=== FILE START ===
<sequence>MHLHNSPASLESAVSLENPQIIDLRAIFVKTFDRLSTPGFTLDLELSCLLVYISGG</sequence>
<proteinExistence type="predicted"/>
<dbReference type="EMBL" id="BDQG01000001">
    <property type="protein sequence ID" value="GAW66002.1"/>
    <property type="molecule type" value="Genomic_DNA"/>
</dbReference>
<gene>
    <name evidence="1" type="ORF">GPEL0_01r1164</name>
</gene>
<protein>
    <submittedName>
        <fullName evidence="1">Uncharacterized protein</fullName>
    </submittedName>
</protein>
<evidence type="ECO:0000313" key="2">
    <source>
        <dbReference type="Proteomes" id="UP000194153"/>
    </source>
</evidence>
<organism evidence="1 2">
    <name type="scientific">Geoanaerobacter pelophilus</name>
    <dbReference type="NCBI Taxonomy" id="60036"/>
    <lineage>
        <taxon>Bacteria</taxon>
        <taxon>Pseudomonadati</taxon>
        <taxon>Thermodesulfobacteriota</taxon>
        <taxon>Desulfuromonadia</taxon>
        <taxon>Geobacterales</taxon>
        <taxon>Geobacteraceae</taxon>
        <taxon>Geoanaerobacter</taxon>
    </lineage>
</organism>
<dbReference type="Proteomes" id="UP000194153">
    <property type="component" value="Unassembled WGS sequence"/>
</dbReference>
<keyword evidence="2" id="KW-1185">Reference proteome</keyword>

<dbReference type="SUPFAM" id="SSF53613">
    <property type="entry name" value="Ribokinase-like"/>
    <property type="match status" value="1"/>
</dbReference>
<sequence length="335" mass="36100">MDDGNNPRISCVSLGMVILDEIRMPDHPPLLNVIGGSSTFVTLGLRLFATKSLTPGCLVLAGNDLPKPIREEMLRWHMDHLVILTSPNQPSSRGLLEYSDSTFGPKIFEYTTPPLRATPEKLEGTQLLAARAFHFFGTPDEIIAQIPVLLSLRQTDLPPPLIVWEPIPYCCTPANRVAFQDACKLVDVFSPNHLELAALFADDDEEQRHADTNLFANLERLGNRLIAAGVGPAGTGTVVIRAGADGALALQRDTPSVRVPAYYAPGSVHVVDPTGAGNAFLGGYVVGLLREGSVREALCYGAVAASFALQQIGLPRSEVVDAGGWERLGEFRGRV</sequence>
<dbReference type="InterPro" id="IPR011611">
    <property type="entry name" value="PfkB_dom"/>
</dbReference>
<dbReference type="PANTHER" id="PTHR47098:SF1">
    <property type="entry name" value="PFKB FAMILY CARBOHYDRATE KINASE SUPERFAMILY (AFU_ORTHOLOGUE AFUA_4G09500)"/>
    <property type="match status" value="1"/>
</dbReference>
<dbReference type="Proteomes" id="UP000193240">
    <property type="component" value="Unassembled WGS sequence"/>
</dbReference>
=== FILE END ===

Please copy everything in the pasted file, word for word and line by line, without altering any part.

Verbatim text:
<sequence>MHLHNSPASLESAVSLENPQIIDLRAIFVKTFDRLSTPGFTLDLELSCLLVYISGG</sequence>
<proteinExistence type="predicted"/>
<dbReference type="EMBL" id="BDQG01000001">
    <property type="protein sequence ID" value="GAW66002.1"/>
    <property type="molecule type" value="Genomic_DNA"/>
</dbReference>
<gene>
    <name evidence="1" type="ORF">GPEL0_01r1164</name>
</gene>
<protein>
    <submittedName>
        <fullName evidence="1">Uncharacterized protein</fullName>
    </submittedName>
</protein>
<evidence type="ECO:0000313" key="2">
    <source>
        <dbReference type="Proteomes" id="UP000194153"/>
    </source>
</evidence>
<organism evidence="1 2">
    <name type="scientific">Geoanaerobacter pelophilus</name>
    <dbReference type="NCBI Taxonomy" id="60036"/>
    <lineage>
        <taxon>Bacteria</taxon>
        <taxon>Pseudomonadati</taxon>
        <taxon>Thermodesulfobacteriota</taxon>
        <taxon>Desulfuromonadia</taxon>
        <taxon>Geobacterales</taxon>
        <taxon>Geobacteraceae</taxon>
        <taxon>Geoanaerobacter</taxon>
    </lineage>
</organism>
<dbReference type="Proteomes" id="UP000194153">
    <property type="component" value="Unassembled WGS sequence"/>
</dbReference>
<keyword evidence="2" id="KW-1185">Reference proteome</keyword>

<dbReference type="SUPFAM" id="SSF53613">
    <property type="entry name" value="Ribokinase-like"/>
    <property type="match status" value="1"/>
</dbReference>
<sequence length="335" mass="36100">MDDGNNPRISCVSLGMVILDEIRMPDHPPLLNVIGGSSTFVTLGLRLFATKSLTPGCLVLAGNDLPKPIREEMLRWHMDHLVILTSPNQPSSRGLLEYSDSTFGPKIFEYTTPPLRATPEKLEGTQLLAARAFHFFGTPDEIIAQIPVLLSLRQTDLPPPLIVWEPIPYCCTPANRVAFQDACKLVDVFSPNHLELAALFADDDEEQRHADTNLFANLERLGNRLIAAGVGPAGTGTVVIRAGADGALALQRDTPSVRVPAYYAPGSVHVVDPTGAGNAFLGGYVVGLLREGSVREALCYGAVAASFALQQIGLPRSEVVDAGGWERLGEFRGRV</sequence>
<dbReference type="InterPro" id="IPR011611">
    <property type="entry name" value="PfkB_dom"/>
</dbReference>
<dbReference type="PANTHER" id="PTHR47098:SF1">
    <property type="entry name" value="PFKB FAMILY CARBOHYDRATE KINASE SUPERFAMILY (AFU_ORTHOLOGUE AFUA_4G09500)"/>
    <property type="match status" value="1"/>
</dbReference>
<dbReference type="Proteomes" id="UP000193240">
    <property type="component" value="Unassembled WGS sequence"/>
</dbReference>